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Sullivan, Sibelius: Shakespeare's Tempest

Editorial Reviews

All Music Guide - James Leonard
Coupling Arthur Sullivan and Jean Sibelius' scores for Shakespeare's "The Tempest" was a brilliant decision. How else could one so easily and directly compare the two composers, the one a master of late-Victorian operetta and the other a master of early modernist symphonism? Perhaps unsurprisingly, Sullivan's "Suite" is Mendelssohnian in its essence and those who hear the elves from a "Midsummer Night's Dream" in its pages are probably not wholly mistaken. "Banquet Dance" with its bouncy strings, the "Overture to Act IV" with its charming bells and flutes, and the "Dance of Nymphs and Reapers" with its spiccato violins over legato cellos could easily be mistaken for ...
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Editorial Reviews

All Music Guide - James Leonard
Coupling Arthur Sullivan and Jean Sibelius' scores for Shakespeare's "The Tempest" was a brilliant decision. How else could one so easily and directly compare the two composers, the one a master of late-Victorian operetta and the other a master of early modernist symphonism? Perhaps unsurprisingly, Sullivan's "Suite" is Mendelssohnian in its essence and those who hear the elves from a "Midsummer Night's Dream" in its pages are probably not wholly mistaken. "Banquet Dance" with its bouncy strings, the "Overture to Act IV" with its charming bells and flutes, and the "Dance of Nymphs and Reapers" with its spiccato violins over legato cellos could easily be mistaken for outtakes from Mendelssohn's incidental music. Sibelius' score is made from sterner stuff. From the cosmic storm of the "Prelude" through the melancholy magnificence of "Prospero" to the otherworldly mystery of the "Berceuse," Sibelius' take on "The Tempest" is darker, grander, and much more frightening than Sullivan's The performance by the Kansas City Symphony under Michael Stern are as brilliant as the coupling. With their robust ensemble and a vigorous sense of purpose, these are performances filled with poetry, passion, and power. Whether in Sullivan's sprightly "Tempest" or Sibelius' spooky "Tempest," Stern and the Kansas City musicians turn in first-rate performances. Recorded in crisp, vital sound, this disc is delightful from start to finish.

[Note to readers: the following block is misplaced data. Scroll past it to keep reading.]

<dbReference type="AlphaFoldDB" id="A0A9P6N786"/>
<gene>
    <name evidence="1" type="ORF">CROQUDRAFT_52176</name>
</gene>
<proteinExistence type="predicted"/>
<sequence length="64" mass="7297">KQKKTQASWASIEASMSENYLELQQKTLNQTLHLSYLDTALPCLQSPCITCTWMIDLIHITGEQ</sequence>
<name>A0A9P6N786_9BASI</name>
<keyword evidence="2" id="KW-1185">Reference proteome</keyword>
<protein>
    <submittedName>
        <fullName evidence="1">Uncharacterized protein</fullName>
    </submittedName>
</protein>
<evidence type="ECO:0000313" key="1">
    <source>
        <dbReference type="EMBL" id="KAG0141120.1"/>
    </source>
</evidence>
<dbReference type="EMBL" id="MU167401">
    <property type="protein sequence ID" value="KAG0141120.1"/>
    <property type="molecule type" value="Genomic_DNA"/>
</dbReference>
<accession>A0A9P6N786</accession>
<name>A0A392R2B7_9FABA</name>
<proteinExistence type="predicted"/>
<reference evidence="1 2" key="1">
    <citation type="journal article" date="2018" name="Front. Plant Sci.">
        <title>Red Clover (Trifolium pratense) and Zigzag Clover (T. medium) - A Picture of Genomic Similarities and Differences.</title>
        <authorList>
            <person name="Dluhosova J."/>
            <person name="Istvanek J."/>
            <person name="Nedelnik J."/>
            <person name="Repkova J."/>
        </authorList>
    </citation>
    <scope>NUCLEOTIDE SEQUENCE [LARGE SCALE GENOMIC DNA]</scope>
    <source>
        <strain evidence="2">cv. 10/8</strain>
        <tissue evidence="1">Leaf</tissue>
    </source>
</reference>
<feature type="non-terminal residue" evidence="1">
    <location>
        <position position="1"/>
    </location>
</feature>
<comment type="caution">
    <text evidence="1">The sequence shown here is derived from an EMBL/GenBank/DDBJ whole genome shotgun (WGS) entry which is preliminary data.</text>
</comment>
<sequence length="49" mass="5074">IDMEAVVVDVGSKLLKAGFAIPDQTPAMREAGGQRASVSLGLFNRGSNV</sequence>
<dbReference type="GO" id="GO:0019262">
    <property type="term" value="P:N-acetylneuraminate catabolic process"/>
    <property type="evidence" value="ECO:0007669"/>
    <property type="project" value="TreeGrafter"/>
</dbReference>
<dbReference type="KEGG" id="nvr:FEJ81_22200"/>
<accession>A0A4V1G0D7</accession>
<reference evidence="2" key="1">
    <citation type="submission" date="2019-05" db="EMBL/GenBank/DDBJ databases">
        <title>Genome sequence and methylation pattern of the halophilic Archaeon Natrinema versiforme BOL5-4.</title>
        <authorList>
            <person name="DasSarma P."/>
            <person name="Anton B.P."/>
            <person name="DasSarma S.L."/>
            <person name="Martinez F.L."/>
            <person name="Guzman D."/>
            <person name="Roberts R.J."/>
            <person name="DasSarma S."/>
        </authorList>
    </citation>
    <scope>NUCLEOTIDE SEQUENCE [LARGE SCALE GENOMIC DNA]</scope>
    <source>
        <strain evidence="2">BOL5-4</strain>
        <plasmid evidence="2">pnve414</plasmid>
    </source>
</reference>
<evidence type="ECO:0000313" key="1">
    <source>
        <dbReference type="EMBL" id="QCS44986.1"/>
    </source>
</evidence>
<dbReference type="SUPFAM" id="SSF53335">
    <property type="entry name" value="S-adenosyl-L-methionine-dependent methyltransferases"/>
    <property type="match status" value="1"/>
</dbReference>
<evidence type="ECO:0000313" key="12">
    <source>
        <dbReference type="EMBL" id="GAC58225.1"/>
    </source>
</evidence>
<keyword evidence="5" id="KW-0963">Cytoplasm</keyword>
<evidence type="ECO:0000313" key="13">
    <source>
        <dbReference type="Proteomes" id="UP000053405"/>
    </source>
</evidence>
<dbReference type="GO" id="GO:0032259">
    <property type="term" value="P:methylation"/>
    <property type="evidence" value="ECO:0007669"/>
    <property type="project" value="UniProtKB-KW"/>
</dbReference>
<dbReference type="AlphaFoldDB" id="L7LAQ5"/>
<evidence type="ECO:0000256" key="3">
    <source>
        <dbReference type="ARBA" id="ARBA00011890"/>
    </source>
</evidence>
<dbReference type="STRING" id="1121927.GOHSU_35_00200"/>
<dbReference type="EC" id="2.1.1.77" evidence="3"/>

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Product Details

  • Release Date: 7/8/2008
  • Label: Reference Recordings
  • UPC: 030911111526
  • Catalog Number: 115
  • Sales rank: 119,969

Tracks

Disc 1
  1. 1–7 The Tempest, incidental music, Op. 1 - Arthur Sullivan & Kansas City Symphony (28:16)
  2. 2 The Tempest, prelude for orchestra (from the incidental music, Op. 109) - Jean Sibelius & Kansas City Symphony (5:39)
  3. 9–17 The Tempest: Suite No. 2, for orchestra, Op. 109/3 - Jean Sibelius & Kansas City Symphony (14:30)
  4. 10 The Tempest: Suite No. 1, for orchestra, Op. 109/2: The Oak Tree - Jean Sibelius & Kansas City Symphony (2:58)
  5. 11 The Tempest: Suite No. 1, for orchestra, Op. 109/2: Humoresque - Jean Sibelius & Kansas City Symphony (1:07)
  6. 12 The Tempest: Suite No. 1, for orchestra, Op. 109/2: Caliban's Song - Jean Sibelius & Kansas City Symphony (1:15)
  7. 13 The Tempest: Suite No. 1, for orchestra, Op. 109/2: The Harvesters - Jean Sibelius & Kansas City Symphony (2:07)
  8. 14 The Tempest: Suite No. 1, for orchestra, Op. 109/2: Canon - Jean Sibelius & Kansas City Symphony (1:27)
  9. 15 The Tempest: Suite No. 1, for orchestra, Op. 109/2: Scene - Jean Sibelius & Kansas City Symphony (1:28)
  10. 16 The Tempest: Suite No. 1, for orchestra, Op. 109/2: Intrada - Jean Sibelius & Kansas City Symphony (0:41)
  11. 17 The Tempest: Suite No. 1, for orchestra, Op. 109/2: Berceuse - Jean Sibelius & Kansas City Symphony (1:42)
  12. 18 The Tempest: Suite No. 1, for orchestra, Op. 109/2: Ariel's Song - Jean Sibelius & Kansas City Symphony (3:53)
  13. 19 The Tempest: Suite No. 1, for orchestra, Op. 109/2: The Storm - Jean Sibelius & Kansas City Symphony (3:22)
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Album Credits

Performance Credits
Michael Stern Primary Artist
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